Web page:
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Guide to Common Native Grasses

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Benefits of Going Native

Ornamental grasses are easy to love because they are low maintenance, have a long season of interest, and easily add height with a small footprint. Recent popularity with native perennials has reinvigorated breeding and interest in native grasses as well, with interesting and improved varieties more readily available on the market.

Grasses native to your area are generally less work to maintain as they are already acclimated to the local environment. Prairie grasses are the most popular example of this, as they are naturally more drought, heat, and wind tolerant.

Here's the list, roughly ordered with the most popular natives listed first:

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Switch Grass (Panicum virgatum)

Switch grass is one of the most popular and widely cultivated native grasses. You can find varieties of Switch grass with foliage in shades of red, green, and blue. Newer cultivars of this genus show significantly improved garden performance and are less prone to flopping.

Over-watering or over-fertilizing Switch grass (and most other Prairie grasses) will lead to flopping and you will miss the spectacular fall interest.

Variety pictured: Panicum v. 'Apache Rose'

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Little Bluestem (Schizachyrium scoparium)

Little Bluestem is named for the blue-purple tones most varieties take on in fall. However, most varieties go through a number of color changes, coming up powder blue, darkening to purple, and ending with dark red stalks in winter.

Variety pictured: Scizachyrium s. 'Blue Paradise'

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Prairie Dropseed (Sporobolus heterolepis)

One of the most naturally refined native grasses, Prairie Dropseed can be found all the way from Canada to Texas. Habits of thread-like green foliage are very compact, getting only about 2½' wide and tall. The seeds produced by these plants are an important food source for birds and other wildlife, particularly late in the season.

Though Prairie Dropseed is named for its seed production, it does not seed invasively in the landscape.

Variety pictured: Sporobolus heterolepis

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Big Bluestem (Andropogon gerardii)

Dubbed the “monarch of the prairie”, this native grass was once the dominant component of the American tallgrass prairie. It adapts easily to a wide range of soil and moisture conditions as long as full sun is provided. This long-lived grass has a variety of uses including screening, naturalizing, restoring prairies, and nesting materials for birds and mammals.

Variety pictured: Andropogon g. 'Indian Warrior'

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Blue Grama Grass (Bouteloua gracilis)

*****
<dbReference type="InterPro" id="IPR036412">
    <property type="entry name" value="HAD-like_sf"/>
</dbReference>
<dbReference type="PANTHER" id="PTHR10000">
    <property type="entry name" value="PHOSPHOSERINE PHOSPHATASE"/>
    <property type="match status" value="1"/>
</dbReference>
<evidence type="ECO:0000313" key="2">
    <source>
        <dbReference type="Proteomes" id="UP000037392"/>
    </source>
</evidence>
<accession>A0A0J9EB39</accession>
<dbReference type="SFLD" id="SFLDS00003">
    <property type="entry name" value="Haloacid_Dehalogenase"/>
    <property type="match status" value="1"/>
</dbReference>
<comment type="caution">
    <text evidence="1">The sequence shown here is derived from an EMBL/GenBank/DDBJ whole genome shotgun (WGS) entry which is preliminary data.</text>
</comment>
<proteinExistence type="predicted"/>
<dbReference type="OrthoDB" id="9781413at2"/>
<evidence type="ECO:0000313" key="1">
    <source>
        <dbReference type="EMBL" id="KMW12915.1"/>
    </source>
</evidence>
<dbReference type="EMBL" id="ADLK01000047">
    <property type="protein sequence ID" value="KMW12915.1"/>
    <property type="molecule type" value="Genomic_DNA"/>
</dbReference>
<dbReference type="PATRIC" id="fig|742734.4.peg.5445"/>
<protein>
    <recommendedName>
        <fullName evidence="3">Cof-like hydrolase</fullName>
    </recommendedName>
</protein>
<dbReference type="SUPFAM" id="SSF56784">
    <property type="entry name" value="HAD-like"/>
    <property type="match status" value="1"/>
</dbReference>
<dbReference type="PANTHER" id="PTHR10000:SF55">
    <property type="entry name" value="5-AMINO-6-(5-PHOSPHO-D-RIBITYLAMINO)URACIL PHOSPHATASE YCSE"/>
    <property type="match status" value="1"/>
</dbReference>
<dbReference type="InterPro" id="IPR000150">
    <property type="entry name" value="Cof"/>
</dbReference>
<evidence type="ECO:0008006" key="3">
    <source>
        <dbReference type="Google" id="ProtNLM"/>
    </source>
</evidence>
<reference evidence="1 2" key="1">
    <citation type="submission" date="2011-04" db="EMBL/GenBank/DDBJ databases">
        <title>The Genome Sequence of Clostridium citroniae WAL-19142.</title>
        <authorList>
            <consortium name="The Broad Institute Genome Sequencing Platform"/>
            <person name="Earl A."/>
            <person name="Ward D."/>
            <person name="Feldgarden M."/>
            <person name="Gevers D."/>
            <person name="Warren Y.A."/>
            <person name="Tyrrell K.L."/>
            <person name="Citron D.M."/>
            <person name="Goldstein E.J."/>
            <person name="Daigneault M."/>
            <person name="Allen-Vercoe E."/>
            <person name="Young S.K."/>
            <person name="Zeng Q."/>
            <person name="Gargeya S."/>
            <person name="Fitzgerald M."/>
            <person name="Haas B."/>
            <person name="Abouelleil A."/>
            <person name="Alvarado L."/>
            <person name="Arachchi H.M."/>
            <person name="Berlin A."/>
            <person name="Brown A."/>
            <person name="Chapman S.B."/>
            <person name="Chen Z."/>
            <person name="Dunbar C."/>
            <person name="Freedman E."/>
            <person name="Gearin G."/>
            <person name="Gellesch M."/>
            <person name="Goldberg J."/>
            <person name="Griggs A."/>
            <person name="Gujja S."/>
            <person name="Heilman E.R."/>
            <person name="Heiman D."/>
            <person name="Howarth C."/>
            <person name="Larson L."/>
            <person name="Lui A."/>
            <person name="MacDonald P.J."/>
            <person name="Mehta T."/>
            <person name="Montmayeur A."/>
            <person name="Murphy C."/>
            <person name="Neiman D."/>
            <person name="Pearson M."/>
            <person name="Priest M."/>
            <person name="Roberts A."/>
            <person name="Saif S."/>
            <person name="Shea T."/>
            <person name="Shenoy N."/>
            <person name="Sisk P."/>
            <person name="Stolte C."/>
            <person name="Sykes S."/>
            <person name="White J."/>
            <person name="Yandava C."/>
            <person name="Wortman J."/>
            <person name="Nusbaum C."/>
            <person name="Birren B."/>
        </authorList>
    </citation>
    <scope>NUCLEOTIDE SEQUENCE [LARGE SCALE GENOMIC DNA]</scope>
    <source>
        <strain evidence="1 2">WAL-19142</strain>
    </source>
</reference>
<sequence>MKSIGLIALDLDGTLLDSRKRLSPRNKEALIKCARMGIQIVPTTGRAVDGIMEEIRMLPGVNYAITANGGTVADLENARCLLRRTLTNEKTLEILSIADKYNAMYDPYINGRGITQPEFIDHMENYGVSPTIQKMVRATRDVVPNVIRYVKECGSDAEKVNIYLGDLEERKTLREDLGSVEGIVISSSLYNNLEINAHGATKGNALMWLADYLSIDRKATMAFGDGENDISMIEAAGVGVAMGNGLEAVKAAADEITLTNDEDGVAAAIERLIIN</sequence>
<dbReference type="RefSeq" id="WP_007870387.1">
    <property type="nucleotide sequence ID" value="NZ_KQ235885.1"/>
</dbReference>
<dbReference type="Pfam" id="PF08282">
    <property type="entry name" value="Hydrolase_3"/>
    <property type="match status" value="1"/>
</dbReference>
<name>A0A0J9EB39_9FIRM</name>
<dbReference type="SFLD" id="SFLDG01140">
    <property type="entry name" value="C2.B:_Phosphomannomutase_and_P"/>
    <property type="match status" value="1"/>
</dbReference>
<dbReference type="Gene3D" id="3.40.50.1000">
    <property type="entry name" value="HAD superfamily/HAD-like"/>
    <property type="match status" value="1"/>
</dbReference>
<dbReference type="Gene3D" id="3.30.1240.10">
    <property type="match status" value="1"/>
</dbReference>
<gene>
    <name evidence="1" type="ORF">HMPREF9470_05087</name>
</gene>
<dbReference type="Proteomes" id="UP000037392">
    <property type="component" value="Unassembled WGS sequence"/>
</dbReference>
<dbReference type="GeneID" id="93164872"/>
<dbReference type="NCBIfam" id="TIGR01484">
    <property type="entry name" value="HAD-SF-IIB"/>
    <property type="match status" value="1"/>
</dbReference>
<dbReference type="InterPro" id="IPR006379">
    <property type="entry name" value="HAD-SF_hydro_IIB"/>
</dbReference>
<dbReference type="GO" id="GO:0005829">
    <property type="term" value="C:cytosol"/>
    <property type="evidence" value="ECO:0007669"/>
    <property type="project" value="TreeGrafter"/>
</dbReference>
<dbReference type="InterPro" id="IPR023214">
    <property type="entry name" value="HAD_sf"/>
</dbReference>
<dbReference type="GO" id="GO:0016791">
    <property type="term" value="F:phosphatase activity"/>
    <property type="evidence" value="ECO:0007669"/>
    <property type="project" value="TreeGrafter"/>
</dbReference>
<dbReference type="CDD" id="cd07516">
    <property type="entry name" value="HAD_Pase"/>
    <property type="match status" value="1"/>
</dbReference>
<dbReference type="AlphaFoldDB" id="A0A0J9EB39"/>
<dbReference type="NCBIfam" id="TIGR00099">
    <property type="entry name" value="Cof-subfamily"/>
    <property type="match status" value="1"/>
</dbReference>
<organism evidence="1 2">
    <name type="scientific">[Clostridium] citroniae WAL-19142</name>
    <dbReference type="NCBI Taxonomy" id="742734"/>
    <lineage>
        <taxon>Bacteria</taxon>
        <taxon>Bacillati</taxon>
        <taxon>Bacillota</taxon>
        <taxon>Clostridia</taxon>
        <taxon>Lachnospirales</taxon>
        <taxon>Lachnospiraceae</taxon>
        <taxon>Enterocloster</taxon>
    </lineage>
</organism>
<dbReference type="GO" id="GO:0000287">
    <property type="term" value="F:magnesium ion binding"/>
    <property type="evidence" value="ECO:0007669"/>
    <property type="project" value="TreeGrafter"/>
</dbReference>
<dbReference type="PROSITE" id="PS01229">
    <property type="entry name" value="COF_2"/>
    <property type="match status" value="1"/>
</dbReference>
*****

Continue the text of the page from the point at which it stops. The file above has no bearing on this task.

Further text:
A mid-sized native with an overall "wispy" look. Unique to this species are the lateral infloresence, which are held almost perpendicular to the stems.

Variety pictured: Bouteloua g. 'Blonde Ambition'

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Tufted Hair Grass (Deschampsia cespitosa)

Tufted Hair grass is one of the smallest native grasses in cultivation, it is also one of the few with shade tolerance. This plant doesn't do well in deep shade, but it can be grown in light or filtered shade with success.

Variety picture: Deschampsia c. 'Northern Lights'

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Blue Indian Grass (Sorghastrum nutans)

The native alternative to Feather Reed grass (Calamagrostis acutiflora), Blue Indian grass grows very upright with long infloresence appearing in late summer. Use this plant to create natural screens or along the back of the border.

Variety pictured: Sorghastrum n. 'Sioux Blue'

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Northern Sea Oats (Chasmanthium latifolia)

One of the most shade tolerant grasses, Northern Sea Oats is also one of the thirstiest. The showy, drooping flowers have a tendency to self seed, which makes it a choice for mass plantings or filling space in damp shade.

Variety pictured: Chasmanthium latifolia

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Ribbon Grass (Phalaris arundinacea)

Ribbon grass is a rapid grower, particularly when compared to other ornamental grasses. This plant is often used as a groundcover or for erosion control as it has a tendency to spread. Plant this somewhere contained or be ready to watch it go!

Variety pictured: Phalaris a. 'Picta'

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Weeping Blue Rush (Juncus inflexus)

A rush is technically not a grass, though they are used similarly in the landscape because of their comparable texture. The primary difference between the two is a rush's affinity for water, with this plant capable of growing in up to three inches of standing water. This plant does not have the drought tolerance of most other native grasses.

Variety pictured: Juncus i. 'Lovesick Blues'

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